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Cybermountain Hypertext Symposium 1999
"Hyperactive thinkers linked together"

Max tries to get one of the official t-shirts
(Max tries to escape with one of the official T-shirts)
Deena at the door

Deena Larsen, organizer and instigator of Cybermountain 1999, shown here wearing a hat. She (and the conference) were profiled by the Rocky Mountain News as well as the BBC while the conference was in session.

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Here's some of the networking hardware we used to get the conference off the ground and onto the Internet. The Internet hookup was a little more complicated to deal with than I'd hoped, largely because some of the equipment I'd intended to use didn't show up until the fifth day of the conference and because of the multiple platforms (IBM, Mac) and operating systems that we were trying to get working together.

Of course, now I've got these sorts of details more-or-less worked least up to the point where now I'm trying to get some of the workstations and thin clients working on the treehouse intranet.

Bunch 'o Networking gear
Logged on in the library

Here in the library, we'd put together six stations so that groups of people could be participating via the internet in remotely-located joint sessions.

Any of these systems could be selected for remote viewing on the theater display...only the software being used didn't allow changing or resizing the fonts used in the main window of interest, and even if the theater display is large, it's not as high resolution as even the smaller monitors after we converted to NTSC (and the oddball RGB connector on the projector wasn't something we could get figured out in time).

they're even taking notes
rapt attention

The treehouse is a good place if you're planning on having thirty or forty close personal friends and colleagues over for a week or so. With only twenty-three rooms, sometimes people still have to double-up, but several rooms are large enough for large sessions that can accommodate the whole crowd, while there are always quiet corners one can retreat to for smaller workshops and discussions.

Not that fixing all the technical details can necessarily make the particpants all agree with the content of the joint sessions. Probably just as well that we didn't have the webcam set up.

Probably just as well we didn't have the webcam going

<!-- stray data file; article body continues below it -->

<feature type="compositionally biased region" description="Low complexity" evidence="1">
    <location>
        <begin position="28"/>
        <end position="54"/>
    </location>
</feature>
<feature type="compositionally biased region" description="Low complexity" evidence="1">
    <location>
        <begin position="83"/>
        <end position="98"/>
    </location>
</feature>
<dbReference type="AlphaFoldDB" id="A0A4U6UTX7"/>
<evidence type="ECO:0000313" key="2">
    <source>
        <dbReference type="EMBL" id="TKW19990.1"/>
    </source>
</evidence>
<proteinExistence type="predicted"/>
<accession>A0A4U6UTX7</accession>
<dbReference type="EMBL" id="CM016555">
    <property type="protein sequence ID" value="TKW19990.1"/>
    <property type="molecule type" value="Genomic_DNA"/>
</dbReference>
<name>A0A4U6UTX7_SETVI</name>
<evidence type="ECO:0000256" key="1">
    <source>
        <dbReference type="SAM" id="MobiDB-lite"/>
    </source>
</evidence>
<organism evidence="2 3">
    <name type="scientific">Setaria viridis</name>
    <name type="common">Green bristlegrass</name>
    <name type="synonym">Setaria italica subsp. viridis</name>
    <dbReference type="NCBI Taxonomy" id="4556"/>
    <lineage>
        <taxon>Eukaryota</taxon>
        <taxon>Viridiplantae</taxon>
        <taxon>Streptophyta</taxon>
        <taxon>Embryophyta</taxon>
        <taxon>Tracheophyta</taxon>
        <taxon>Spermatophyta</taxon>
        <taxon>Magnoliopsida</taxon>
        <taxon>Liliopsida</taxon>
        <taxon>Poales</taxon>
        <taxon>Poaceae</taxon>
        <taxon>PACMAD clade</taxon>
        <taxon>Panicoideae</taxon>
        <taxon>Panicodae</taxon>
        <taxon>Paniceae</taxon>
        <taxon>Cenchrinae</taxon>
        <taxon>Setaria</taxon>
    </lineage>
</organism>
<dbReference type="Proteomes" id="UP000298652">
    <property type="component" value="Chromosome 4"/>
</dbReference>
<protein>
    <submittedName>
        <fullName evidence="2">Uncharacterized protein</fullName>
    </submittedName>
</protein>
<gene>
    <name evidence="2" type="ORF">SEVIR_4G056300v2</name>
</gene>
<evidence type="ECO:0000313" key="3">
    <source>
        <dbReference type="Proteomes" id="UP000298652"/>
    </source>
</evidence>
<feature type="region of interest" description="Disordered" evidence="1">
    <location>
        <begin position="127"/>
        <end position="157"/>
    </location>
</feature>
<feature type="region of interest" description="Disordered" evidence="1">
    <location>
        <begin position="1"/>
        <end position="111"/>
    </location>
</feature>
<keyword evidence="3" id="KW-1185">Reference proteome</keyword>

Mark Bernstein of Eastgate Systems ran several sessions, but I decided to use this picture of him just sitting there because of the cool way the light is being reflected in the faceted crystal behind him. I'll think of some fancy way that the crystal relates to the fundamental nature of hypertext structure later....

Several of the attendees tried their hands (if not other body parts) at creating hypertext-oriented food for the symposium. The grilled giant centipede with a light lemon-basil sauce was the biggest hit at dinner on the third day and Mark nearly lost half his left arm in the fight that broke out over the last hundred centpede drumsticks.


Deena and double

Of course, even at a conference devoted to future directions in hypertext (theory, practice, and implementation), plain text still had its place (on T-shirts, natch).

I'm pretty sure it was just plain text. Clicking on Deena didn't seem to make the T-shirt display anything different.

Um, we were talking about hypertext and Bullwinkle in this session...yeah, that's it.


Three tuataras

Anna was thrilled to discover that the treehouse was guarded by Gretta (shown here on the right armrest) who just happened to match her tattoo. She had to have a cuddly, plush tuatara of her own, and so ensued the grand tuatara trek which required an excursion to the perilous Cherry Creek Shopping Center. Fortunately, not only was this quest successful (as you can see here), but all the particpants survived.

Okay, I promise I'll put some links to the official Cybermountain 1999 report just as soon as I find out where it is....

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